Bruce Bennett Short Bio

Bruce Bennett

Bruce Bennett has been the primary contributor to Mad About Movies since it began in 2003. He is an award winning film and theater critic who, since 2000, has been writing a weekly column in The Spectrum daily newspaper in southern Utah as well as serving as a contributing editor of “The Independent,” a monthly entertainment magazine. He is also the co-host of “Film Fanatics” a movie review show which earned a Telly in 2009. Bruce is also a featured contributor at:

His motto: "I see bad movies so you don't have to."

Casino Royale

“Casino Royale” not your Father’s Bond

Less charm, more grit. Less fun, more run. It’s as if someone gave those responsible for 007’s 21st installment, “Casino Royale” the license to kill off any of the campy tone of the recent James Bond films. So, in with the blond Bond, the steely, Apollo-sculpted Daniel Craig (“Munich”) and out with the gentleman playboy attitude and cheesy one liners. Consider us die hard fans shaken, but have we been stirred for the better?

“Casino Royale” was creator Ian Fleming’s first Bond novel but was not included in the original movie rights deal that led to the 1962 film debut of “Dr. No.” To resurrect what some saw as a franchise prone to over-the-top CGI histrionics and an over dependence on gadgets versus true drama, director Martin Campbell (“Goldeneye”) and a team of writers reached back to the beginning of Bond’s origins and deliver an agent more fitting of Fleming’s “ironical, brutal and cold” descriptions.

From the opening black and white scenes that depict the new agents’ first government kills through to a lengthy and absolutely riveting on foot chase scene, it’s clear “Casino Royale” is going for an old school approach-maximizing Craig’s strapping, athletic stature to bone crushing effect.

Many of the other peripheral elements of the Bond films are still evident, the Aston Martins, the exotic locations (Bahamas, Montenegro), a threatening villain, in this case the blood weeping Le Chiffre (played with conviction by Danish actor Mads Mikkelsen) and the requisite gorgeous women. But in this latest installment, the femme fatales aren’t simply superficial playthings. In one of the films bolder moves, Bond falls for (and who wouldn’t) stunning treasury agent Vesper Lynd (Eva Green)-a strategy that sets up two of the most poignantly dramatic scenes in the 007 litany.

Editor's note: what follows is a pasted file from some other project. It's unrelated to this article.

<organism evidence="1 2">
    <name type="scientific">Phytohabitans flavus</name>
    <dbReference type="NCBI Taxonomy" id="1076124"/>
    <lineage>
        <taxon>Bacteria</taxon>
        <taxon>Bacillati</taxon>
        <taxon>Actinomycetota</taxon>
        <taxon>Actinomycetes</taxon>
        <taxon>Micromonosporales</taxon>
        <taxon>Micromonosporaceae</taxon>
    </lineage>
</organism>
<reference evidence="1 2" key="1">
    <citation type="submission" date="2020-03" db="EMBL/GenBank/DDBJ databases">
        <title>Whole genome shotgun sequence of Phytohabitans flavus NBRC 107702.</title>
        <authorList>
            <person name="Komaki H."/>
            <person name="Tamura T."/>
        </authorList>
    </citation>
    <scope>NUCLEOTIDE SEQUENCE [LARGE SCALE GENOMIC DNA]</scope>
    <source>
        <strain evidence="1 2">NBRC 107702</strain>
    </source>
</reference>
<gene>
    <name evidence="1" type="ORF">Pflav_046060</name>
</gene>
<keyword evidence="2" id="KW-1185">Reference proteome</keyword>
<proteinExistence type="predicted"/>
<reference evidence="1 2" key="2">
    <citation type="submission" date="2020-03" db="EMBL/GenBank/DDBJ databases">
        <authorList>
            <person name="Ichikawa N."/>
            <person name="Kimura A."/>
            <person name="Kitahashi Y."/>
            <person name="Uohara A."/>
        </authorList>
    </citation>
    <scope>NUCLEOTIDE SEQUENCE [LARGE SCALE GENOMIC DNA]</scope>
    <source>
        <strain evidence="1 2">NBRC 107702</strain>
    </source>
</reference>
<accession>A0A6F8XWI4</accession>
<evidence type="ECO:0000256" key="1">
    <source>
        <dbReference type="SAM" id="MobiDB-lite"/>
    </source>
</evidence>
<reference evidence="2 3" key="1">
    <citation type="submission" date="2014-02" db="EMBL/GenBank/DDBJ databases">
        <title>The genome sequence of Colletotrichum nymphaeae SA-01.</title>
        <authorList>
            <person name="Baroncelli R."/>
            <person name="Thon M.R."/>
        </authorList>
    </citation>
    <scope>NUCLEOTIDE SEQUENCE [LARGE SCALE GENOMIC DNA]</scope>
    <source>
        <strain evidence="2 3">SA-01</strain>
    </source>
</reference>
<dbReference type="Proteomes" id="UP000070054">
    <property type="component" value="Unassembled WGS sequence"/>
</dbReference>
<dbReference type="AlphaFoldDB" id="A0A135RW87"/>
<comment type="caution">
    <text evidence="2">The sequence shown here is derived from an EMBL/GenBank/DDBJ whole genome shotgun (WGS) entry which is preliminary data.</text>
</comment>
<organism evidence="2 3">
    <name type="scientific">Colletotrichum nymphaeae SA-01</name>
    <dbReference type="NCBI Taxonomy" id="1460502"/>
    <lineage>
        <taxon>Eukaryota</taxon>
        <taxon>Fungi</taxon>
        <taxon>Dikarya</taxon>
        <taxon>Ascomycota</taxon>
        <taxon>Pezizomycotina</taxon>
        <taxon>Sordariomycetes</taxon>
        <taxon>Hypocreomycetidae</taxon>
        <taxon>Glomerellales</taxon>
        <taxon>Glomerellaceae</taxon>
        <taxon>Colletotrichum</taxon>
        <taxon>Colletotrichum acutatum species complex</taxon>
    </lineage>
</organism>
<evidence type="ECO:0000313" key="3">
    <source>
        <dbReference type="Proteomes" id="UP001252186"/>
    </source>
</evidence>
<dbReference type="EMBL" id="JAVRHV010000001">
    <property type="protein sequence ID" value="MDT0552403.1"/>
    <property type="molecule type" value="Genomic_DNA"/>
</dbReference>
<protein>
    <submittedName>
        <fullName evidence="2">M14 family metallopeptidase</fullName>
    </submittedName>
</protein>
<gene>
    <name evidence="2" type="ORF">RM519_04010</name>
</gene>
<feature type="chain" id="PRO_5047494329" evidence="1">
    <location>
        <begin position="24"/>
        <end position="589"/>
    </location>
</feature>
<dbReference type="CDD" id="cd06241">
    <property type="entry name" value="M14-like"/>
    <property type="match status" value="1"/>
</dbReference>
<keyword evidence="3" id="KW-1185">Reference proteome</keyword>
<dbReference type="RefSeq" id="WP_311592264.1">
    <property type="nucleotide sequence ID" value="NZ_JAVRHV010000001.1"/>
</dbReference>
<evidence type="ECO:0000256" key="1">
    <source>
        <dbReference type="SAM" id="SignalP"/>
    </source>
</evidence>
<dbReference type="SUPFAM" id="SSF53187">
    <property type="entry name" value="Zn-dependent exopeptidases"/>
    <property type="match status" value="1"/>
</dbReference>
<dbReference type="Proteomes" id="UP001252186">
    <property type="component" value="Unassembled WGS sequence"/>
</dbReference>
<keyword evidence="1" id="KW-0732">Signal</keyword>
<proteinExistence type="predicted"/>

Another smart move is to feature actress Judi Dench who returns as “M” the tough spy boss responsible for Bond’s promotion, dryly demanding James’ compliance.

Despite all of this much appreciated effort at reinvention, there are gripes. The jury is still out on Daniel Craig. Cocksure and ripped, the new Bond is also humorless, lacking the killer grin that made women swoon and men envious. With his protruding bottom lip, stick out ears and rather thin coif, Craig’s 007 doesn’t cut the most attractive or brash figure at an elegant dinner party. To both his credit and his disadvantage, the fine British actor could easily be cast as one of Bond’s arch enemies.

The pacing and momentum of “Casino Royale” is hampered by its extensive running length (144 minutes) and a central plot point involving a seemingly endless high stakes game of “Texas Hold ‘Em.” The clich? of an obligatory torture scene is somewhat compensated for by its below-the belt-wince-inducing efficiency.

And where are the toys? Every Bond film must have at least one gadget that every 12 year old wants to own someday. There’s a seriousness to this Bond that restores some measure of credibility to the franchise. But the next installment could use a bit of the wit and style that made the International Man of Mystery so beloved. Bring back “Q,” let’s blow something up and have some fun!

Grade: B+
Rated PG-13 (Parents strongly cautioned).

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